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Every last thing that humans do is about our attempts to meet our needs. Because how well our needs are being met is communicated via our feelings, they’re emotional needs.

There is this tendency for us to attach ourselves to fixed outcomes, goals, markers of success and happiness, so much so that sometimes we want something so hard or feel the absence of it so acutely that it feels like a need.

Part of meeting our needs is aligning ourselves with the people, things and situations that allow us to be more us. We undoubtedly treasure the relationships, things, hobbies, interests, passions, jobs and other endeavours that light us up, but what it’s really about is how we feel.

So when we desire a loving relationship or the dream job or that bangin’ pair of shoes or retribution and validation, it’s not really so much ‘getting’ these–it’s about how we think we’re going to feel when we get there.

And our desires are valid, but to survive and thrive, we need to become better acquainted with the feeling we’re seeking. This is especially so if we have a pattern of being in unhealthy or unfulfilling relationships and jobs.

As humans, we have strong ideas about the people, types of relationship, things and opportunities that we think will meet our needs. And we’ve gone after these, and sometimes been deeply disappointed and confused by how miserable, hurt or unfulfilled we were by the thing we said we needed, wanted or had to have.

Of course, our ideas about our needs and wants are a hypothesis, and our experiences give us an opportunity to practice more discernment. Through healing, growing and learning via the joys and challenges of life, we become more us and enjoy more mutually fulfilling relationships and careers as a result.

This is why it’s crucial to allow ourselves to consistently feel our feelings so that we know who we are and can take better care of ourselves and the things that matter. Feeling our feelings allows us to acquaint ourselves with what we need to be, do and have so that we can be more us. When we’re emotionally available, we can orient ourselves.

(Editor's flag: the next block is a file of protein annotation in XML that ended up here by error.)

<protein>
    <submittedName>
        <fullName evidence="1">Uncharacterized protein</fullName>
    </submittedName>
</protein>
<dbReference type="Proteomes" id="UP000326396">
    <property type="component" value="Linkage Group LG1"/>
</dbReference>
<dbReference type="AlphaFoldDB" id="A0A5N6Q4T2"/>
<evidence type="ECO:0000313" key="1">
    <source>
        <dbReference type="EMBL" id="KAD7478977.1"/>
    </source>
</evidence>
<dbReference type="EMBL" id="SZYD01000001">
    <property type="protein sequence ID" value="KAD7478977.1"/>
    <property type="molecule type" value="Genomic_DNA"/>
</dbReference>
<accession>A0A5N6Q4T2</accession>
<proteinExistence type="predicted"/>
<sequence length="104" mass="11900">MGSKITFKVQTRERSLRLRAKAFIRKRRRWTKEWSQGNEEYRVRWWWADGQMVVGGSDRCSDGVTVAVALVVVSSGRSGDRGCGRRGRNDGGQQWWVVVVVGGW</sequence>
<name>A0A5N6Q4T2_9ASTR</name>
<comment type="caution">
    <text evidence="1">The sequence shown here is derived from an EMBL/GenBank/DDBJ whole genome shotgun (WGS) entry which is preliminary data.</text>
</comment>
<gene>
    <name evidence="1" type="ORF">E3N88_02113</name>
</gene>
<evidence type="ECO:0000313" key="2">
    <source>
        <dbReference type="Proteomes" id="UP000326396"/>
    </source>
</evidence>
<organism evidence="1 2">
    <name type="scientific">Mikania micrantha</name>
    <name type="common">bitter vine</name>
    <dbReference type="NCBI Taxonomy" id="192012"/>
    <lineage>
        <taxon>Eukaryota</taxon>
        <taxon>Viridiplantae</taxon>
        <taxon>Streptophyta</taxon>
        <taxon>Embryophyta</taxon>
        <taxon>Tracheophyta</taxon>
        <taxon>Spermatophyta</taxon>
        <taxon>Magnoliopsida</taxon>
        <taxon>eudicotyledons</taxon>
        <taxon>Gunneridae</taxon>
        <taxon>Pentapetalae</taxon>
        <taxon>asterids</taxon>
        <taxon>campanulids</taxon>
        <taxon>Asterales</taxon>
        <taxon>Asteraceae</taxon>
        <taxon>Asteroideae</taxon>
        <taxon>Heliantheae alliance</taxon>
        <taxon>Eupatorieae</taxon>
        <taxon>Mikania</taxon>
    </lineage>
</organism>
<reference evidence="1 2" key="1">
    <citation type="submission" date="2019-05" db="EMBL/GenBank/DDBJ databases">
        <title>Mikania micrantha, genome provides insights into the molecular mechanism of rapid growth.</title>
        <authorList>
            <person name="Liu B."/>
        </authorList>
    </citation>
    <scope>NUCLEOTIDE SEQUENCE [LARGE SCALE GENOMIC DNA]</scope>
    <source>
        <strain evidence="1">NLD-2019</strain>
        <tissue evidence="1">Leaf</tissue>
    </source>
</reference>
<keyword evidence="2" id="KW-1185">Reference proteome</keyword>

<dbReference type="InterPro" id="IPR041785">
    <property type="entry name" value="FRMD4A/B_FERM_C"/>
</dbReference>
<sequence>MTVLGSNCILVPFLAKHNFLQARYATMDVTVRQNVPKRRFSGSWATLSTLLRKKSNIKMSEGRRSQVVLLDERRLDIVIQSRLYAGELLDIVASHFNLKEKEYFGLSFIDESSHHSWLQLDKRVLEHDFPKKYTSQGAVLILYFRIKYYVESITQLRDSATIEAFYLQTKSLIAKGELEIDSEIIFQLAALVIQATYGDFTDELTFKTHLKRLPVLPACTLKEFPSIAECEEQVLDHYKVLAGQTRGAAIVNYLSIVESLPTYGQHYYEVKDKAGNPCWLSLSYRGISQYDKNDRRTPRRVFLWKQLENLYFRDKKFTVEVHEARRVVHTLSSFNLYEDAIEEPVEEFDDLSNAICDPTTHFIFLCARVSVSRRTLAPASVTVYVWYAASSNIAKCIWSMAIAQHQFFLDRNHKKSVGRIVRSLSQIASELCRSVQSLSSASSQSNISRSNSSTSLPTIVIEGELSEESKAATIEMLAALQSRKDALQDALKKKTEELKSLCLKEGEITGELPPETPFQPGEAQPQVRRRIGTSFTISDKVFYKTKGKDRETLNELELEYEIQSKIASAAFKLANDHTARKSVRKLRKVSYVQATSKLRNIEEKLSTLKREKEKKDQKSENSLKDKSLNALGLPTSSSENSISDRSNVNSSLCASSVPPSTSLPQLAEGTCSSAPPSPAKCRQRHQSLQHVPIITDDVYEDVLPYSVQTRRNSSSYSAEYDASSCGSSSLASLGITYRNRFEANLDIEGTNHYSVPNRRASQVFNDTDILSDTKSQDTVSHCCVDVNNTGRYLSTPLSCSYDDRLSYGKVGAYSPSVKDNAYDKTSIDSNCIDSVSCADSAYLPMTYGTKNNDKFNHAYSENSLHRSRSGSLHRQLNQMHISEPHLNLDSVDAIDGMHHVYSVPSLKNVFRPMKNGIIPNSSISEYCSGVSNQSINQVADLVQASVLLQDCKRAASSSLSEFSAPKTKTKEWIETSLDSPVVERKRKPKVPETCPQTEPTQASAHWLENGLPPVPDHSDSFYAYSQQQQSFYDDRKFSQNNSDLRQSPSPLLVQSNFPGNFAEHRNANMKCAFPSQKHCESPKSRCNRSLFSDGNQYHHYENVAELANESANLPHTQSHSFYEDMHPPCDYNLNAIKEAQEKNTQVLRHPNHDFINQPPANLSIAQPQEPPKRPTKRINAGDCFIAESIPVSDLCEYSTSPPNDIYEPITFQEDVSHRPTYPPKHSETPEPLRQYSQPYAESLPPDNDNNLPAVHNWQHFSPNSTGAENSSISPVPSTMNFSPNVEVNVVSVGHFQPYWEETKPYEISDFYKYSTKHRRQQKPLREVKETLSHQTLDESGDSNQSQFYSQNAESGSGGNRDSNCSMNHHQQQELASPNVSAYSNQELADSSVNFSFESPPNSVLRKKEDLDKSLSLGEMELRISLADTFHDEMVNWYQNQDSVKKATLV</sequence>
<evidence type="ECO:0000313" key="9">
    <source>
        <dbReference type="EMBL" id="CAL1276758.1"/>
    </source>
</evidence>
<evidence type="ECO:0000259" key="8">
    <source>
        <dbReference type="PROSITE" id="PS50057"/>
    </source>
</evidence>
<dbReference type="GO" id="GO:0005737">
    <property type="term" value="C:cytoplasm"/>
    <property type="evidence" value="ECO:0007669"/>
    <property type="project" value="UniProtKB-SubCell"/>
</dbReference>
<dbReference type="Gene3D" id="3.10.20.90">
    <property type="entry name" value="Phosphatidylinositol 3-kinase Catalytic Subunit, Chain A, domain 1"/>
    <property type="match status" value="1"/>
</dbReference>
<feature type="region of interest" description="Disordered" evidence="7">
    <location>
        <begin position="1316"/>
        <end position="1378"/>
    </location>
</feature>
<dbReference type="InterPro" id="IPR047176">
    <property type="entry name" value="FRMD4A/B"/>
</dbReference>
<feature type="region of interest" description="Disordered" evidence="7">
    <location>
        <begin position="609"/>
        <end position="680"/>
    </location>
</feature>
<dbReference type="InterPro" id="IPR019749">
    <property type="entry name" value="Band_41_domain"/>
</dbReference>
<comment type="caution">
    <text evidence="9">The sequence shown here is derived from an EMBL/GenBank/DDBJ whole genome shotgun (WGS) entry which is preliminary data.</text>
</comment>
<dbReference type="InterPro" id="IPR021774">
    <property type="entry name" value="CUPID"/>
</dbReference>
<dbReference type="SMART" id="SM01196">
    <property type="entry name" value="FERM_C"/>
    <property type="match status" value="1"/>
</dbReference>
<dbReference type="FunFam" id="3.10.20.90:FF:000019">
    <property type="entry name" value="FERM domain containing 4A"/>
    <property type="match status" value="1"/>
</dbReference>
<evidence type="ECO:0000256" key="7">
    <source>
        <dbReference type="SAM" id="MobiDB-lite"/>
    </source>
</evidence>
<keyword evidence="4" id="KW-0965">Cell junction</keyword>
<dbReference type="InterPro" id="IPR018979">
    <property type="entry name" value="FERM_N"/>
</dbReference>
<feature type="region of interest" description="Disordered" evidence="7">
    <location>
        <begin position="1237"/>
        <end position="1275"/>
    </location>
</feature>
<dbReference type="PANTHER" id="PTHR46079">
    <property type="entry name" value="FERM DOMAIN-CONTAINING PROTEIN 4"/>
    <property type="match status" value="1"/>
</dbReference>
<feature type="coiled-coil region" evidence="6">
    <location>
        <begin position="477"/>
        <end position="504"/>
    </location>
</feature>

If we’re not feeling, we crash around making repeats of the same guesses. We attach ourselves to people, things and situations thinking that they will lift us out of the feelings we’re trying to get away from. And sometimes we’ll over-egg it, thinking that we have to do something drastic when there are simple routes to feeling how we want to feel. Or we return to someone or something painful.

The truth is, we’re seeking a feeling rather than a concrete situation.

If we figure out the feeling we’re seeking, we connect to our needs and desires. We can then be conscious, aware and present, and offer ourselves more than one option.

“I don’t want to move to [somewhere far away] right now. I’m craving the freedom that I think a move like that would bring.”

“I don’t actually want to get back together with [the person who doesn’t treat me with love, care, trust and respect]. I want the sense of feeling that I’m not alone that saying that I’m in a relationship would bring. Except for I won’t feel that way with them because I’ll just be alone in a different way…”

What could you do instead? Rather than reaching for the unhealthy/unworkable option or plotting something massive and far-off, are there other things that you can be, do or have that could start moving you towards that feeling?

Who do I have to be, or what do I have to do to feel like that? What do I have to get?

Set intentions rather than goals. This way, you open yourself up to experience those feelings from a variety of means. You will also know that you’re in the ‘right’ place even when it doesn’t look quite how you expected or predicted.

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